Embracing your failures means taking a big breath, putting them under a microscope, and taking a good, hard look. And then, doing something about it. Sunshine is a wonderful natural disinfectant, so why not air that laundry?!
Why the Resistance?
By now you’re probably thinking, “I have my reasons, believe me!” They might even include one or more of the following (if I missed any, feel free to post them in the comments).
- Our funders want to see progress and outcomes, not excuses.
- Our agency has a combative and competitive culture, and it isn’t safe.
- We’re already being pummeled by political groups that are out to get us, seriously.
- I’d love to, but I don’t have time.
- My team expects me to have all the answers, not to bring up more questions.
- If our volunteers find out, they’ll run for the hills!
- I’m stressed out already; you want me to do what?!
These are all valid reasons, and they are driven by one common denominator — fear. I think it’s time to address those fears head-on. We need to change this culture of denial because it is not helping us. It may, in fact, be hurting us in the long run.
In reality, total transparency can be very empowering. Just imagine if you took a look at your tired, out-of-date, text-heavy home page and said, “Yep, true dat. Our website sucks.”
OK! Glad you got that off your chest! Now you can set about finding ways to deal with that reality. Maybe it doesn’t get fixed overnight. That’s OK. At least it’s on the radar, and you can begin to think creatively about how to get it done.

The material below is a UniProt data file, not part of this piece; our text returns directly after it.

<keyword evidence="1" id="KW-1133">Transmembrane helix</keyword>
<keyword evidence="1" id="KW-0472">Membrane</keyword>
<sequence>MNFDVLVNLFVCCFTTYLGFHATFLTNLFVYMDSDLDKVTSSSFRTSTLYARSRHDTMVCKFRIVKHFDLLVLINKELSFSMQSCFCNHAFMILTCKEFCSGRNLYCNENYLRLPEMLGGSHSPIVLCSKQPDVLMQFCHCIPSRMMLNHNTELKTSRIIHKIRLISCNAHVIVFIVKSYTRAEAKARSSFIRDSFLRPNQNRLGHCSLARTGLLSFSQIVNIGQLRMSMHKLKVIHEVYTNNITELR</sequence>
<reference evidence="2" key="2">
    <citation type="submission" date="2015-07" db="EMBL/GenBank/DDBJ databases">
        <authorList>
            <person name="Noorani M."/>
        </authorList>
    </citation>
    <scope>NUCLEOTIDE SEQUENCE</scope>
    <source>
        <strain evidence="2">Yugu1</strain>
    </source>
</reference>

You may still be skeptical about this whole idea of failures as missed opportunities the universe presents us with.
If so, check out the website Admitting Failure. It will inspire you to hear how others are learning from failures, including global NGOs. It’s a refreshing look at failures from brave development professionals around the world who are willing to open up and share.
Also, below I’ll share some ideas on how to make failure work for you and feel manageable at the same time. I’ll show how to make failure work for you.
But first, let’s start with a few TRUTHS.
Failure is Inevitable
When you innovate, you will fail. At least to some extent, at some point along the way. As we chart new waters there’s simply no way around it. We’ll forget an important cog in the process or neglect to get buy-in from an important stakeholder.